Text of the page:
Re: NEW processing
On Wed, Dec 03, 2008 at 03:41:29PM +0200, Kalle Kivimaa wrote:
> Then, if you've also made sure that you don't get any lintian warnings
> and your debian-directory is clear (especially debian/rules), the whole
> process is pretty painless.
I submit that lintian warnings are entirely out of scope for the task the
project has entrusted to the ftp team, and that mentioning this at all as a
factor in making the NEW queue "painless" indicates there's a problem with
the process as implemented.
- lintian *warnings* are those points that even the lintian maintainers are
not confident are always indicative of bugs. There's really no reason for
the ftp team to look at these as a condition for NEW acceptance.
- Even with lintian errors, there are many that are definitely bugs but
which should not be grounds for a reject from the archive because they're
*minor* bugs, and the ftp team should not be in the business of enforcing
lintian cleanness as a condition of acceptance into the archive because
this is (and always will be) a false measure of package quality.
- To the extent that bugginess tests are enforced by the ftp team, they
should be *symmetric*. If a bug wouldn't be grounds for kicking the
package out of the archive, it also shouldn't be grounds for the ftp team
to block it from reaching the archive.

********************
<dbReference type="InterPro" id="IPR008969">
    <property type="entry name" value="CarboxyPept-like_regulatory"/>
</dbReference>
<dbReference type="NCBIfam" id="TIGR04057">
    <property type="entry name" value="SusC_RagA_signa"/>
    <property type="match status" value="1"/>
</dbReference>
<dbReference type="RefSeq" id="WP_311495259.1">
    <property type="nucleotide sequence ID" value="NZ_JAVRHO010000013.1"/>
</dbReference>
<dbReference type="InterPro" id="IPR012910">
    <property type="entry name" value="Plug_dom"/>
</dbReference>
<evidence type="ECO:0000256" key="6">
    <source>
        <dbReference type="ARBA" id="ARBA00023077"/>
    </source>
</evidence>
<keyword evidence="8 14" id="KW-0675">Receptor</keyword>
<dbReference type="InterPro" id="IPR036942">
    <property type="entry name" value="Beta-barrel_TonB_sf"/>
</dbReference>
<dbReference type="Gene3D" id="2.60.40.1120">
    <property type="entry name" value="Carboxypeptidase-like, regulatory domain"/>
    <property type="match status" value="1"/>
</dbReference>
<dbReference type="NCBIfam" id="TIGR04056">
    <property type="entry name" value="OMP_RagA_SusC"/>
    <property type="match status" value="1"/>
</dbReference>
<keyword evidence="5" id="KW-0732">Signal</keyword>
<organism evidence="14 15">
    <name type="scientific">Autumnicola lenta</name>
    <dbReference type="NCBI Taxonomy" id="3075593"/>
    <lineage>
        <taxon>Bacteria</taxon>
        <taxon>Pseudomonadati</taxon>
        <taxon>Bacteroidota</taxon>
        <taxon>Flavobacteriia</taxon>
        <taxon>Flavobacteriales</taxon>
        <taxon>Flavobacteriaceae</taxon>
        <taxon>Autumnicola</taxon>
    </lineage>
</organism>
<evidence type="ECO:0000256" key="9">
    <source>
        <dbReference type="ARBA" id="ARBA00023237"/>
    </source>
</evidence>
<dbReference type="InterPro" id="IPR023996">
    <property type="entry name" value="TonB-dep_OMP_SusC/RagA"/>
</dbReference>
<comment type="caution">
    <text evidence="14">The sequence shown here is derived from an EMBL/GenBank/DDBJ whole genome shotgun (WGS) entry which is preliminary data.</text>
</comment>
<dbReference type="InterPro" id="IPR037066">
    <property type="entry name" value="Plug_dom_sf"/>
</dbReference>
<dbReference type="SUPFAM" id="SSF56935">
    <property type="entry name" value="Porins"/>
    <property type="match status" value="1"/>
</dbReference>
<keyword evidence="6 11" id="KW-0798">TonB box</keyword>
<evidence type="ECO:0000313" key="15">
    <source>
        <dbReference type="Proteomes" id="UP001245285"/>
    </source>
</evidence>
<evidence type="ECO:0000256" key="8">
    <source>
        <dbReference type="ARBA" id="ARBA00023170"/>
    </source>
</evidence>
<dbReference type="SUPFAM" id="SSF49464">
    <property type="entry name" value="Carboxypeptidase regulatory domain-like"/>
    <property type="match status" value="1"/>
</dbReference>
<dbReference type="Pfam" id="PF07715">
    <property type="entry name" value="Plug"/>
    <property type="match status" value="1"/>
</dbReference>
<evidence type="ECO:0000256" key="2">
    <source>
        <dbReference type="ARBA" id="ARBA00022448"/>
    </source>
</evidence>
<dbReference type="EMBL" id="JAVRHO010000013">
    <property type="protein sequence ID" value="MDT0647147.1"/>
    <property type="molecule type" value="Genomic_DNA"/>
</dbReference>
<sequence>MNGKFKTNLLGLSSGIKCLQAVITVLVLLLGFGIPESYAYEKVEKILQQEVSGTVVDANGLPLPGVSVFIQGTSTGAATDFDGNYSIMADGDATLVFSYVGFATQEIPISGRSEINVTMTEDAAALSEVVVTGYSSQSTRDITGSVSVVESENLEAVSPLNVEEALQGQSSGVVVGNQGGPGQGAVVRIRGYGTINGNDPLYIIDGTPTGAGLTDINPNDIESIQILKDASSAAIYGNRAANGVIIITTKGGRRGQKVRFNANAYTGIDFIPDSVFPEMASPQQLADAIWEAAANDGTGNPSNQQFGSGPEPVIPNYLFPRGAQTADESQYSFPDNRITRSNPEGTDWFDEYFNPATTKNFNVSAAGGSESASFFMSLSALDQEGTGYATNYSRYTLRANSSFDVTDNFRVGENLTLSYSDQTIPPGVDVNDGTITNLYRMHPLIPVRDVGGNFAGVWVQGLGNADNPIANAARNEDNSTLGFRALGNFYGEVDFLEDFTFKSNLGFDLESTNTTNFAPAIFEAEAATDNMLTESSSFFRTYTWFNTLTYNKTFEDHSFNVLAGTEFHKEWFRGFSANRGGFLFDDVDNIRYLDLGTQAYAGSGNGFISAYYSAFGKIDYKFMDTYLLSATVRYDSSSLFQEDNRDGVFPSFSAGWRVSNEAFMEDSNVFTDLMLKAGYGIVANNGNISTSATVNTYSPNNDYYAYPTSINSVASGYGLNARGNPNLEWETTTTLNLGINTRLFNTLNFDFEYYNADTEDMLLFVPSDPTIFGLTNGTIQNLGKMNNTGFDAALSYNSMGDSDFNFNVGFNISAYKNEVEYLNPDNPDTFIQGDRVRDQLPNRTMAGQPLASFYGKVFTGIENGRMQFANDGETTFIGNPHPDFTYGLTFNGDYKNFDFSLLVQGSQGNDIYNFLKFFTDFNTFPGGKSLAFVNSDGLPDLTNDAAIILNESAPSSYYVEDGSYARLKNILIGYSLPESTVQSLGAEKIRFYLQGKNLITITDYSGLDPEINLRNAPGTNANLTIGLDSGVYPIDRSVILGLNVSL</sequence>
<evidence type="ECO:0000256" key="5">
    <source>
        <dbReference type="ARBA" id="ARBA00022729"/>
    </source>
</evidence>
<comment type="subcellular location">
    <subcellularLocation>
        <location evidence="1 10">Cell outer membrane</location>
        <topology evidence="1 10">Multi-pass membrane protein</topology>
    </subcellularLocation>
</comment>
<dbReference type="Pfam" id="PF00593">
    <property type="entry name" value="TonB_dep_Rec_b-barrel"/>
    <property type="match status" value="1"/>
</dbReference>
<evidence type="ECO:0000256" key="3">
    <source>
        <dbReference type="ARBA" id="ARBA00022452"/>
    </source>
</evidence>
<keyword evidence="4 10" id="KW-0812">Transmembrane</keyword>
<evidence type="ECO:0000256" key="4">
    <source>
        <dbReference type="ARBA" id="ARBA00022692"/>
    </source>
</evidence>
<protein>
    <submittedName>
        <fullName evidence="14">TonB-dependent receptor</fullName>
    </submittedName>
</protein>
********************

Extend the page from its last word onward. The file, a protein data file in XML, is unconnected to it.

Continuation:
Anything else is a waste of time, both for the ftp team (who then have to do
multiple reviews of a package for trivial bugs) and for the maintainer (who
has to reprioritize their package work according to artificial, externally
imposed rules in order to accomodate the queue processing requirements), and
it gets in the way of real-world feedback from actual users of the package.
If the ftp team have the time and are inclined to give packages more than
the minimum review on the way through NEW, that's great! More QA, and more
eyeballs, are always to our benefit, and if maintainers are generally
failing to use lintian on their own packages that's also something that's
worth knowing. But apart from a very narrowly scoped set of critical issues
(the boundaries of which should be discussed, and decided, by the project as
a whole), such bugs found in review should *not* be grounds for package
rejection. They should be handled asynchronously via bug reports, just like
other developers do when they find bugs as part of QA reviews.
All of this is true whether or not reviewing lintian output happens to
account for the majority of NEW queue processing time. The ftp team should
not be unilaterally imposing new requirements on packages reaching the
archive, they should not be making a bottleneck of themselves by turning
minor bugs into blockers, and they should definitely not be assuming a
paternal role of telling Debian developers, their *peers*, how to maintain
their packages in general.
If the current ftp team doesn't agree with these principles, then I think a
GR is probably needed to set the record straight.
Steve Langasek Give me a lever long enough and a Free OS
Debian Developer to set it on, and I can move the world.
Ubuntu Developer http://www.debian.org/
 This is potentially addressed by Russ's comments about lintian 2.0's
improved flexibility; but if you're worrying over lintian warnings, then
it's clear this facility is not in use yet.